During the past two decades, an increasing number of informal science education projects have involved the public directly in the multifaceted and iterative processes of scientific research—covering topics ranging from acid rain to backyard birds. Such projects contribute to awareness and understanding of key scientific concepts and excel in building interest in scientific activities and developing science-related skills, the evidence suggests. That's the conclusion of a CAISE Inquiry Group that has just completed a study of Public Participation in Scientific Research (PPSR) programs, often called "citizen science."
Opportunities abound, the group concluded, to create new PPSR projects, enhance those already underway, add PPSR elements to other informal science education programs such as exhibitions, and enhance research and evaluation of PPSR. As the authors note, "The natural world is full of questions whose answers require a PPSR approach. The number of published scientific papers based on citizen-collected data is increasing each year. Many more projects could be created that will appeal to the increasing numbers of amateur naturalists and stargazers who are interested in lending their brains to science."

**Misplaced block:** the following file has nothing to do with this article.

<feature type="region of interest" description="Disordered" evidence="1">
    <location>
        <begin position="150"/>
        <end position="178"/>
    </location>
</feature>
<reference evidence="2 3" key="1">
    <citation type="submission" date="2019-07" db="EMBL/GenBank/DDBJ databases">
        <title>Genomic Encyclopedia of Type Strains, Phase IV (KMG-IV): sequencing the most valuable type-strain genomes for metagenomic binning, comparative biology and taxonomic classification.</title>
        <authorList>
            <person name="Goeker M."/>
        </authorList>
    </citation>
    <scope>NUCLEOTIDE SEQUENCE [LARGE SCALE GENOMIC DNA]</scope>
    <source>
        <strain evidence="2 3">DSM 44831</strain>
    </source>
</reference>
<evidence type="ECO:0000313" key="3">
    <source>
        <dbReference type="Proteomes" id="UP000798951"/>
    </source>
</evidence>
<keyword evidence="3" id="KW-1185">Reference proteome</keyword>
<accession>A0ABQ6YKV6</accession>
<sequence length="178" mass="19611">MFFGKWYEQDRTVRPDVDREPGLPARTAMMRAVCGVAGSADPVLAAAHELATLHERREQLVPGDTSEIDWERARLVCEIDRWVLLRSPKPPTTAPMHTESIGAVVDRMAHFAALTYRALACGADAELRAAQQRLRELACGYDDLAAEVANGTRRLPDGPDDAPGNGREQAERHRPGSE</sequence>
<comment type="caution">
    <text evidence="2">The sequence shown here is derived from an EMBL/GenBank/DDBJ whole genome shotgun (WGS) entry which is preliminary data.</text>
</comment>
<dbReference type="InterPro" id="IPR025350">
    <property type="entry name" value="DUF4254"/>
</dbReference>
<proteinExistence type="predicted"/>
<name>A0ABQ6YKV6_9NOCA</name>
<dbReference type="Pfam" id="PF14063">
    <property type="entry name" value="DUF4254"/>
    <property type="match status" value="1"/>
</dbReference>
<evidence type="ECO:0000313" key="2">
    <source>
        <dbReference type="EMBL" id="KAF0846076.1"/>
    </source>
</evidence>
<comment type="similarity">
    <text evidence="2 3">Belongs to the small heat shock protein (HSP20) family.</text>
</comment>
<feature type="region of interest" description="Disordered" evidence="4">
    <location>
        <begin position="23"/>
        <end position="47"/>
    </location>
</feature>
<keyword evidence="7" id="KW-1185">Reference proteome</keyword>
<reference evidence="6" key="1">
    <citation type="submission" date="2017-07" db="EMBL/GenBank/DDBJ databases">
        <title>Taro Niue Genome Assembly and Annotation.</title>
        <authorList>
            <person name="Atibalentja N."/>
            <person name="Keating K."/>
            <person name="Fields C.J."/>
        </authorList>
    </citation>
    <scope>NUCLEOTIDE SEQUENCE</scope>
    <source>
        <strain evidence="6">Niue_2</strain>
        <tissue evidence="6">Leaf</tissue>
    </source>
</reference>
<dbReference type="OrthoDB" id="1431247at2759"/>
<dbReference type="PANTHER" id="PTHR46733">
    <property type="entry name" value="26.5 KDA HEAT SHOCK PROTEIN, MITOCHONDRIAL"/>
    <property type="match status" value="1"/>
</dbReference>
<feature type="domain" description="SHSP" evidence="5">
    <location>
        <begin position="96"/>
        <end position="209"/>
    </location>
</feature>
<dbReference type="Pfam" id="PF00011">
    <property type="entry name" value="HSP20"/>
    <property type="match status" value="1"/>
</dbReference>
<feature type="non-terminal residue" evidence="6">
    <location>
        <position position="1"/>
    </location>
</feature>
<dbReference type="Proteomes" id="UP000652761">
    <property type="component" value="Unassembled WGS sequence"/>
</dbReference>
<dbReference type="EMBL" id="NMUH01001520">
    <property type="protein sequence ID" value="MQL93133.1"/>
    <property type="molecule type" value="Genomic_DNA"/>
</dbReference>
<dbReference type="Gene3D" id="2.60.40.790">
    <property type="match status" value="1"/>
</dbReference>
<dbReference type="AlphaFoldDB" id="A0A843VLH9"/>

The Inquiry Group based its conclusions in part on analysis of existing PPSR projects and programs, which vary in the extent to which the public is involved in different aspects of a scientific investigation—from data collection to defining a question for study. The report identifies three project types:
Spotting the Weedy Invasives is an example of a Contributory project, in which volunteers in the New York/New Jersey Highlands survey invasive plants along hiking trails. A Collaborative project focusing on community health effects of industrial hog operations in Tillery, North Carolina, involved residents in co-authoring publications. In Pennsylvania, the Shermans Creek Conservation Association undertook a fully Co-created project to monitor water quality in the Shermans Creek Watershed and presented their results to local government officials.
Lead author of the report was Rick Bonney of the Cornell Lab of Ornithology. Join a discussion with Rick and other members of the PPSR Inquiry Group: online in the CAISE Forum in ASTC Connect in early September, or at the ASTC Annual Conference, Sunday, November 1, 4:00-5:15 pm
Download the report:
Public Participation in Scientific Research: Defining the Field and Assessing Its Potential for Informal Science Education (full report, PDF, 3 MB)
Public Participation in Scientific Research: Executive Summary (PDF, 347 KB)